Networking mobile devices

The Minder Global Safety Platform is built on cloud technology and combines the Internet of Things with web and mobile technologies. This means that all mobile devices, from cell phones to wearables, can be networked.

Minder provides two-way communications so security departments back home can be proactive in the safe management of those working remotely.

“Minder technology does not stick to one device or one feature list,” King says. “Any supported technologies can be connected to the platform and can easily be integrated into other control room solutions via our applications programming interface.

“Minder is also provisioned in the cloud, so the customer doesn’t face a bill for additional server hardware. And the setup can be done within a matter of hours, which is crucial for active security solutions.”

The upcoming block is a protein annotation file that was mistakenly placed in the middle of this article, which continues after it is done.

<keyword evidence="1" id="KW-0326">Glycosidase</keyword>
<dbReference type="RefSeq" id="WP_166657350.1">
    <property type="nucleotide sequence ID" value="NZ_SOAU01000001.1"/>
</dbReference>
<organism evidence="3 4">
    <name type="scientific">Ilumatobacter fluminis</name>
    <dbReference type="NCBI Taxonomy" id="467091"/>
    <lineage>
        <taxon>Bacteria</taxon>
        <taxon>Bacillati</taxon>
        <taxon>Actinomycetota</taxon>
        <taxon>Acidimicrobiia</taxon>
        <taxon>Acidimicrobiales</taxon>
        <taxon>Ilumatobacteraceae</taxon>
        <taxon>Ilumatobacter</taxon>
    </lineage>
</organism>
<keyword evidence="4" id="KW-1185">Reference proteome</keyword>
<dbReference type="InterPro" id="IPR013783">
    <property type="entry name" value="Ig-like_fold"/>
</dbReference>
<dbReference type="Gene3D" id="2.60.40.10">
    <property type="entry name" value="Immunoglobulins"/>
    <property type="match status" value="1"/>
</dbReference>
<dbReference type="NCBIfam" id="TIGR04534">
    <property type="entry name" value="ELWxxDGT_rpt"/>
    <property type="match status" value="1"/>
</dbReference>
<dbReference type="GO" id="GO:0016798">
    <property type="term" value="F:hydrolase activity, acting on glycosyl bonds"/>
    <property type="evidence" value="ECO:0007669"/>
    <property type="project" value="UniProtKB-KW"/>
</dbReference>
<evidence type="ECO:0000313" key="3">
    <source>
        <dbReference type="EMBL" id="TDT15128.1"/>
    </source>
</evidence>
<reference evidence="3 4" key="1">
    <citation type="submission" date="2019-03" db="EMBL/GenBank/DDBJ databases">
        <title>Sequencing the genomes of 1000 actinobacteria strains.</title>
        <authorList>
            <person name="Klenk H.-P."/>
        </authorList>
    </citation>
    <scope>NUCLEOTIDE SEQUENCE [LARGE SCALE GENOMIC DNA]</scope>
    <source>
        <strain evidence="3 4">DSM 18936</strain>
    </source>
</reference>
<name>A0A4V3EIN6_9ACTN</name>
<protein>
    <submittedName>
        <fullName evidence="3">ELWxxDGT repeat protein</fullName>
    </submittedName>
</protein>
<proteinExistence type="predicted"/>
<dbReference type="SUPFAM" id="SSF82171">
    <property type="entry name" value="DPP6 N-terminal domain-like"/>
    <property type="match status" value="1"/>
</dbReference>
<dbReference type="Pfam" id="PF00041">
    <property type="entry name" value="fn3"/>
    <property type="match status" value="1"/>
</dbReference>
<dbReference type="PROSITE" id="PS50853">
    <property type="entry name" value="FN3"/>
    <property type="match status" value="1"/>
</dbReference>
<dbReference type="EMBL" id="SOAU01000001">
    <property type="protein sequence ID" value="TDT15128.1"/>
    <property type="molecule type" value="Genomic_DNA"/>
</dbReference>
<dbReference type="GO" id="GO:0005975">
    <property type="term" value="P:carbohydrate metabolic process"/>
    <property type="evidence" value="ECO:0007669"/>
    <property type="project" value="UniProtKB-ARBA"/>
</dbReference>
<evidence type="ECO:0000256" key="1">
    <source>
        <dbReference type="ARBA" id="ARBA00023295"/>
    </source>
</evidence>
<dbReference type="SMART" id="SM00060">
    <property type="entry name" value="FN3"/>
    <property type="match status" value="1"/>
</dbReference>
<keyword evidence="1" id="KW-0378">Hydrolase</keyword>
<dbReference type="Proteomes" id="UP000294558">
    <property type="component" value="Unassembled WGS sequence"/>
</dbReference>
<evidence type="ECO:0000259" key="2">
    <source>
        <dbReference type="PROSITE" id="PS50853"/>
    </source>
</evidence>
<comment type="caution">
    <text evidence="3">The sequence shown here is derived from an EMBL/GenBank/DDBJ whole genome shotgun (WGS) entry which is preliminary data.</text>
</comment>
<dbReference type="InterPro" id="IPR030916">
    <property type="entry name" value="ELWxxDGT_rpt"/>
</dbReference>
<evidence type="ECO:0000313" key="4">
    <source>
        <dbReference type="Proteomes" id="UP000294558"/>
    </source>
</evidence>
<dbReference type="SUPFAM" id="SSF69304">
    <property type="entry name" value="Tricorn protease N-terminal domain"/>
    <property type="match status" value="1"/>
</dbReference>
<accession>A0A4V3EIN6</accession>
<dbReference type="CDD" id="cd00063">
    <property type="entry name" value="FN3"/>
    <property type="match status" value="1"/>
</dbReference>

Cruatech employs eight people and is based at Invent, the Innovation and Enterprise Centre at Dublin City University. The company has three directors: co-founder and finance director Liz Sherlock, and tech gurus King and Derek Cassidy. They have backgrounds in software development and systems integrations, as well as robotics and computer vision design.

The self-funded cost of developing the Minder platform, which was launched at the end of June, was in the order of €200,000. The revenue model is subscription-based.

Cruatech is still heavily involved in its core business of systems integration, but the brisk interest in the Minder platform has opened up a completely new growth opportunity for the company.

“Getting a foothold in the traditional security industry is a long, slow process of building trust,” King says. “It’s very conservative and based around a tight network of people who have known each other and done business with each other for a very long time. “Minder, by contrast, is a stand-alone product that we have complete control over and can market and sell directly ourselves as fast as we want.